Why does concrete shrink as it sets and hardens?
Sunday, September 26, 2021
Concrete is created when cement, water, and rock aggregate are mixed together. The cement and water mixture turns into a paste that bonds with the aggregate as it sets. This happens through a curious process called hydration: the cement chemically cracks open the water molecules and uses one hydrogen atom and one oxygen atom to create the crystalline structure that forms as the material hardens. This process creates some initial heat, and also leftover hydrogen atoms are released as a gas into the atmosphere.
But a side-effect of the breaking apart of the H2O molecules and reconfiguration of the atoms is a reduction in the volume of the concrete. This shrinkage happens gradually over time, with most of it occurring within the first 28 days after the material is mixed and begins to set up. It creates tension within the concrete mass, which leads to cracking, releasing some of the tension.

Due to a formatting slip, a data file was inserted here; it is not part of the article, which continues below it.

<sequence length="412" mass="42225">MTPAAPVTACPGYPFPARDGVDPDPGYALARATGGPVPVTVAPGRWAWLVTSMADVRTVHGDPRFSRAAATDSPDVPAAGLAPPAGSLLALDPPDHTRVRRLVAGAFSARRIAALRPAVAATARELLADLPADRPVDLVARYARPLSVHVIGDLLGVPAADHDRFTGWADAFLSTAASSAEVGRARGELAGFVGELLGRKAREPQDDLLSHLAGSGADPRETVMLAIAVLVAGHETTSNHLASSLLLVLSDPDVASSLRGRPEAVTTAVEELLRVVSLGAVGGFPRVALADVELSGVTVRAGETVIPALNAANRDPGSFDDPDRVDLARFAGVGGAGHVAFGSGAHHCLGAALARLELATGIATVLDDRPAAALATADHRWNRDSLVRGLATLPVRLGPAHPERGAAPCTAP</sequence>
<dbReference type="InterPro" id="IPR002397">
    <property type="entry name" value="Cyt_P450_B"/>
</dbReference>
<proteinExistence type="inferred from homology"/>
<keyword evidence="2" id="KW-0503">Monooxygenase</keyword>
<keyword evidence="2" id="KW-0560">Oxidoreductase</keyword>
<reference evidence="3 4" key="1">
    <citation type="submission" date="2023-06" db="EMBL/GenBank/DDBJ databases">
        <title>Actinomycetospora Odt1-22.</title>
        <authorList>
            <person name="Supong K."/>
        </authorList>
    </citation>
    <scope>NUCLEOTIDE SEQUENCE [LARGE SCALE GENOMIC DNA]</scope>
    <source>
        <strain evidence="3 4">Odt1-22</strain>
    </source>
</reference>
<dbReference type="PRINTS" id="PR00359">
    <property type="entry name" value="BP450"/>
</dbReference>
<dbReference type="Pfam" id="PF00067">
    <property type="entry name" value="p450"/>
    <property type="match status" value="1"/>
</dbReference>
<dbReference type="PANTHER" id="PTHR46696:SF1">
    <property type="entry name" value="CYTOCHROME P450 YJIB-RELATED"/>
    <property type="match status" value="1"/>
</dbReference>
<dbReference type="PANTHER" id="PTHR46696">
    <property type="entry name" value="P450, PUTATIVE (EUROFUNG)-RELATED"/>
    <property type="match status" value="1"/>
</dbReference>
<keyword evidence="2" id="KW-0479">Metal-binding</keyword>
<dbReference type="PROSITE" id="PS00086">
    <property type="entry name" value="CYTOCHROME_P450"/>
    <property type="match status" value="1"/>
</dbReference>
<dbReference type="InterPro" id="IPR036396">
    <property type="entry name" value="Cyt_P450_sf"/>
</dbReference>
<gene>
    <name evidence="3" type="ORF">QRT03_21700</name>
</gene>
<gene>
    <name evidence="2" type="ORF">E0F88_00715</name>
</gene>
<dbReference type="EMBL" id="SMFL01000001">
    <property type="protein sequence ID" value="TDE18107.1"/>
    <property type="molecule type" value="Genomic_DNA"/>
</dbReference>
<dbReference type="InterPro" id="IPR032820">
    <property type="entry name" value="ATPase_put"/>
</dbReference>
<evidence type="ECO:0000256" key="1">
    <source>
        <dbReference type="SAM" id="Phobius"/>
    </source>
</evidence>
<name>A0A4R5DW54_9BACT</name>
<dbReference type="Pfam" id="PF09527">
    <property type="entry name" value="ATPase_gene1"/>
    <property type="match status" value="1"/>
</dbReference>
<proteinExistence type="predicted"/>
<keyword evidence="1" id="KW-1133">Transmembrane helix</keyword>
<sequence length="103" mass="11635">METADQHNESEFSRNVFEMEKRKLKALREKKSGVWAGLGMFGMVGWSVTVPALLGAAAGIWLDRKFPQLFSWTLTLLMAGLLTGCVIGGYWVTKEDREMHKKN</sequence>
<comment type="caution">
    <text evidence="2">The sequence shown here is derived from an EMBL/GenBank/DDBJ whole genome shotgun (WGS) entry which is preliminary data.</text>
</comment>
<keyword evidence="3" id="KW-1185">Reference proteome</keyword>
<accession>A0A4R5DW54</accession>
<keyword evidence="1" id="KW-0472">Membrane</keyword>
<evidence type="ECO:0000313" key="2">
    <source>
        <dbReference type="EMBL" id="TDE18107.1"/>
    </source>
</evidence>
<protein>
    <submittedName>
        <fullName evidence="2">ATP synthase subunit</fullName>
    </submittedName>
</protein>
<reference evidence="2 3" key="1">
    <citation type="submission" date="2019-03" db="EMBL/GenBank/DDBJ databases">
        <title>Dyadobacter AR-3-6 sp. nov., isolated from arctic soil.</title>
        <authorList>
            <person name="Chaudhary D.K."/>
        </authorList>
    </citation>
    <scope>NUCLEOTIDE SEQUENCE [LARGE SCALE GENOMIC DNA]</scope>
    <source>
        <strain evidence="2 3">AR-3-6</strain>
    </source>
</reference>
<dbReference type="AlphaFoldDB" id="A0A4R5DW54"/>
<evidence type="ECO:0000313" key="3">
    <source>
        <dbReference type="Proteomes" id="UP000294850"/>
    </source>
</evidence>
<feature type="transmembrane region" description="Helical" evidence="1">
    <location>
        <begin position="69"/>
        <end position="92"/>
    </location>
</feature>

The cracks are usually hairline, but can be larger if too much water is added to the mix. The cement can only use so much water in the hydration process, and the excess evaporates away, causing even more shrinkage.
Because concrete shinkage is normal, some amount of it is always expected. Reinforcing steel bars or mesh in the concrete makes it stronger against tensile (bending) stress, but does not significantly reduce the hairline shrinkage cracks. Two ways that they can be controlled are addition of fibers to the mix or post-tensioning the slab, both of which you can read about at What is fiber reinforced concrete? and Why is there a "WARNING! POST-TENSION SLAB" sticker in my house?
Also, shallow score lines cut into a concrete floor slab shortly after placement are often used to manage—but not eliminate—the cracks. It makes them likely to occur at the bottom of the score slot, where they are less visible. This is often done for garage floors. Go to Why are there score line grooves in the concrete floor of the garage? for details.
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